Tuesday, April 09, 2013


Let's start this off with a nice little quote from Vladimir Putin I ran across on Clarissa's Blog (Clarissa adds some helpful notes::

Here is today’s speech of Russia’s President Putin on the subject of gay marriage (translation is mine):

There is no discrimination against homosexuals in Russia. These. . . khm, khm. . . people [with a facial expression showing deep disgust] have jobs, they get raises at work, and even statewide prizes, if they deserve them. However, there will be no gay marriage in our country because such marriages do not produce children*. Here in Russia and in Europe, we are suffering from a demographic crisis. We want people to reproduce. And the people we want to reproduce are not immigrants. We want the “title nation” to reproduce**. . . The only countries that allow propaganda of homosexuality*** are the same countries that allow propaganda of pedophilia. We cannot allow this in Russia because if we legalize propaganda of pedophilia, there are regions that will organize an armed uprising.

This speech on Russian TV is followed by a long investigative report on Holland’s pedophiles.

* Putin’s marriage hasn’t produced any children in over 30 years and is not likely to do so in the future.

** The “title nation” means ethnic Russians. The ones who are blond and blue-eyed.

*** The expression “propaganda of homosexuality” in Russian means allowing gay teachers to work and gay people to appear on TV in any capacity. It also refers to the Gay Pride parade.

Mr. Putin's party  meanwhile has passed a law through parliament which puts a ban on  "homosexual propaganda"  (I'm wondering is that referring to homosexuals propagandizing that famous "gay agenda" we hear so much about hear in the US of A).  The draft bill, which still needs a second reading and to be signed by Putin to become law, would see offenders handed a fine of 500,000 roubles (over 12,000 euros).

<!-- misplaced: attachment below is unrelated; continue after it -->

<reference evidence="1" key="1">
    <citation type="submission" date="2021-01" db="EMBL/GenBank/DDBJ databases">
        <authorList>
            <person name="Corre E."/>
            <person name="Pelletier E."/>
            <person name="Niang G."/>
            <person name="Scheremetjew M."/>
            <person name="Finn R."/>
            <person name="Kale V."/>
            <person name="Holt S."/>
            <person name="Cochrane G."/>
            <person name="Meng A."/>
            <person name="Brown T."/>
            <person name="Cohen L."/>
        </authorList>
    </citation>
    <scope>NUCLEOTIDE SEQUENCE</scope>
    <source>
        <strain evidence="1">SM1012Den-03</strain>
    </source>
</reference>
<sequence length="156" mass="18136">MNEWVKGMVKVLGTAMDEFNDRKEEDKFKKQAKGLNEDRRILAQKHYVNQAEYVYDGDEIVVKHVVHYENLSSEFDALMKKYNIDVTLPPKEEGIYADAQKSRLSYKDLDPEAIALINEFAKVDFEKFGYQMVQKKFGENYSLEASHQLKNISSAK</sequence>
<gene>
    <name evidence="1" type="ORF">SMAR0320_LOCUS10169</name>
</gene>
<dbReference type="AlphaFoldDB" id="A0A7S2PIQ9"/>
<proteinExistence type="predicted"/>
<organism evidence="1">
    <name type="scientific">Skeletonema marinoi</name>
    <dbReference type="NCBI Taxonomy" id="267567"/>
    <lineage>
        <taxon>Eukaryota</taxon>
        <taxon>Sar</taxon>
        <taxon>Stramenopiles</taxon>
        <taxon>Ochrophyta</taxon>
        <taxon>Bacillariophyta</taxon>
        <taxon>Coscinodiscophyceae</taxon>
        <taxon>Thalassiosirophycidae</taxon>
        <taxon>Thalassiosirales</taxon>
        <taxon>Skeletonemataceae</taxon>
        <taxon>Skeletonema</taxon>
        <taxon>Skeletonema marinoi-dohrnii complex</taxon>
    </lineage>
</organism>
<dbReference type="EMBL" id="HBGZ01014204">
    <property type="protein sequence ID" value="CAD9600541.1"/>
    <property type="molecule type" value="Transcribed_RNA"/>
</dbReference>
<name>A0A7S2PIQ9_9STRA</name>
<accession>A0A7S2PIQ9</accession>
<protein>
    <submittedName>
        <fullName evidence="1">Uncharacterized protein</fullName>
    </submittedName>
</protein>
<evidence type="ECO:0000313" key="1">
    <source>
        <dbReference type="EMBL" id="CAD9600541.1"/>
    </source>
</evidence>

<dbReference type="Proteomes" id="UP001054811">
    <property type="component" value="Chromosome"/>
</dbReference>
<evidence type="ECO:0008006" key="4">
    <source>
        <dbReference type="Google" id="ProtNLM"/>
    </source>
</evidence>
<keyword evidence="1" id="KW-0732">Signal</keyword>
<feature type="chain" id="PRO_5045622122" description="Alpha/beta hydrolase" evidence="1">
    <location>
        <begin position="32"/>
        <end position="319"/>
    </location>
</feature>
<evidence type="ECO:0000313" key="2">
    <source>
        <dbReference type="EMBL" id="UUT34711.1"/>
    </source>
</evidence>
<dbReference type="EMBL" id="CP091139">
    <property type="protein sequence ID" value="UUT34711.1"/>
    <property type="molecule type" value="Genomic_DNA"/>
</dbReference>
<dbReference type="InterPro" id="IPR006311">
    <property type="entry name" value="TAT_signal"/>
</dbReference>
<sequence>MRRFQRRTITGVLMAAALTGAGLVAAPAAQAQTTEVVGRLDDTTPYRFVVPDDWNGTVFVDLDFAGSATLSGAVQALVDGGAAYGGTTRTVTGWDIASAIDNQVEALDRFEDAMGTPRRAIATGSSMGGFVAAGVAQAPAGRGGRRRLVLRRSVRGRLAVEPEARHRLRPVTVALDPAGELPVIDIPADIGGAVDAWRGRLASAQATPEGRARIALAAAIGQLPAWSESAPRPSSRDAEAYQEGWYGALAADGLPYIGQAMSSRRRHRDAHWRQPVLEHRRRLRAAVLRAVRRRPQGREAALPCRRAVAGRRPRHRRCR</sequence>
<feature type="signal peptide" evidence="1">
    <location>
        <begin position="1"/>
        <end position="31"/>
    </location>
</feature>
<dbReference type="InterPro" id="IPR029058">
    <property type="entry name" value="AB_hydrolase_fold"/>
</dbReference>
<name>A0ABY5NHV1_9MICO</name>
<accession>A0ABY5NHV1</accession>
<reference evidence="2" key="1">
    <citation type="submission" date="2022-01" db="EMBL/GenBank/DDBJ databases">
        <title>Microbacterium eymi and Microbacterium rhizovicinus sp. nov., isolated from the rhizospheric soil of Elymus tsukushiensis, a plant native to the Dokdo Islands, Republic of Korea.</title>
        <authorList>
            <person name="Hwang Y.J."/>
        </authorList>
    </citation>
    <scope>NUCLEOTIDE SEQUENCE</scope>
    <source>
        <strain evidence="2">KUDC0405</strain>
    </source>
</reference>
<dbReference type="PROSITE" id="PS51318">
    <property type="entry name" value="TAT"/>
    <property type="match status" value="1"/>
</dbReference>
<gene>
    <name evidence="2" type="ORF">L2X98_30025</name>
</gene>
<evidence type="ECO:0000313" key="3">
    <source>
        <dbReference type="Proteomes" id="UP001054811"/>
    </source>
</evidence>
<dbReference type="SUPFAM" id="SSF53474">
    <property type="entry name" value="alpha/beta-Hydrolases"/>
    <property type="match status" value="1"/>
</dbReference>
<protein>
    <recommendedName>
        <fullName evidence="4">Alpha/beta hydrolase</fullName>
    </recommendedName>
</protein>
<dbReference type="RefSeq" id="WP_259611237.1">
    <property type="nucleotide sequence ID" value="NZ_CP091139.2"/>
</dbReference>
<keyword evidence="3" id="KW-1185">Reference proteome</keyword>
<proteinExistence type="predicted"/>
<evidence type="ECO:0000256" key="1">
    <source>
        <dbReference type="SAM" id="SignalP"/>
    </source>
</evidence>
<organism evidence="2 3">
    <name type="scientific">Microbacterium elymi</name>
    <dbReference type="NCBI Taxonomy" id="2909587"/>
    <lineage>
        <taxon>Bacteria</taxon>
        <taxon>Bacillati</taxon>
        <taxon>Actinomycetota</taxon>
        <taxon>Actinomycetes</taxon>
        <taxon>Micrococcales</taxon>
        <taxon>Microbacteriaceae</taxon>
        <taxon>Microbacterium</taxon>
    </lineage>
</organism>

"We live in Russia, not Sodom and Gomorrah," United Russia deputy Dmitry Sablin said before the 388-1 vote in the 450-seat chamber. "Russia is a thousands-years-old country founded on its own traditional values - the protection of which is dearer to me than even oil and gas."

I see then.  Dmitry you should check out this little Church family in Topeka.  I think you would like them.

Maybe, the national law is not yet in effect, but as Der Spiegel tells us over a year ago,

...police in St. Petersburg, Russia, have made arrests on the strength of a new law banning the dissemination of information on homo-, bi- and transsexuality. Two men were arrested in the city center on Thursday after holding up a sign reading "Homosexuality Is Normal," according to the newswire Interfax.

Russia's second-largest city passed the controversial law on Feb. 29. The two men now face a possible maximum fine of 500,000 rubles (€12,800/$17,000). The maximum penalty is more than the average annual income in Russia.

The law bans films, music videos, books and newspapers that contain homosexual content as well as the rainbow flag, which is a common symbol of gay pride. And the ban may soon no longer be limited to just St. Petersburg and other cities in Russia. At the end of March, Vladimir Putin's United Russia party introduced a bill in the country's parliament, the Duma, which would impose the ban at the national level.
Several other Russian cities also have such laws.

At the Chronicle of Higher Education web site, Laurie Essig who has written on what it is like to be gay in Russia says,

 ...the Russia of Vladimir Putin is an equally grim place to be queer.

She explains that under the legislation, in Russia, 

If we explain to our children that our family is no worse than other families, then we are breaking the law.

 Euronews correspondent, James Franey said:

“The ban on so-called homosexual propaganda is just one step in what gay rights activists have called a state-sponsored witch hunt. Just last year, a Moscow court slapped a 100-year ban on the city’s Gay Pride march. 

Anyway, Mr. Putin showed up in Amsterdam yesterday to meet with the President of the Netherlands.  You can imagine how his visit is going down there.  Thousands of protesters greeted him with rainbow flags, song, noise, dance, and anger.  A nice touch came around 8Pm when a boat entered the water at the Maritime Museum with:

...two male inflatable dolls kiss(ing)  each other. On the forecastle demonstrators had a life-sized statue of a scantily clad Putin put a rainbow flag.  
At Amsterdam City Hall the mayor raised a rainbow flag in protest. 

And so went Vladimir's trip to the Netherlands.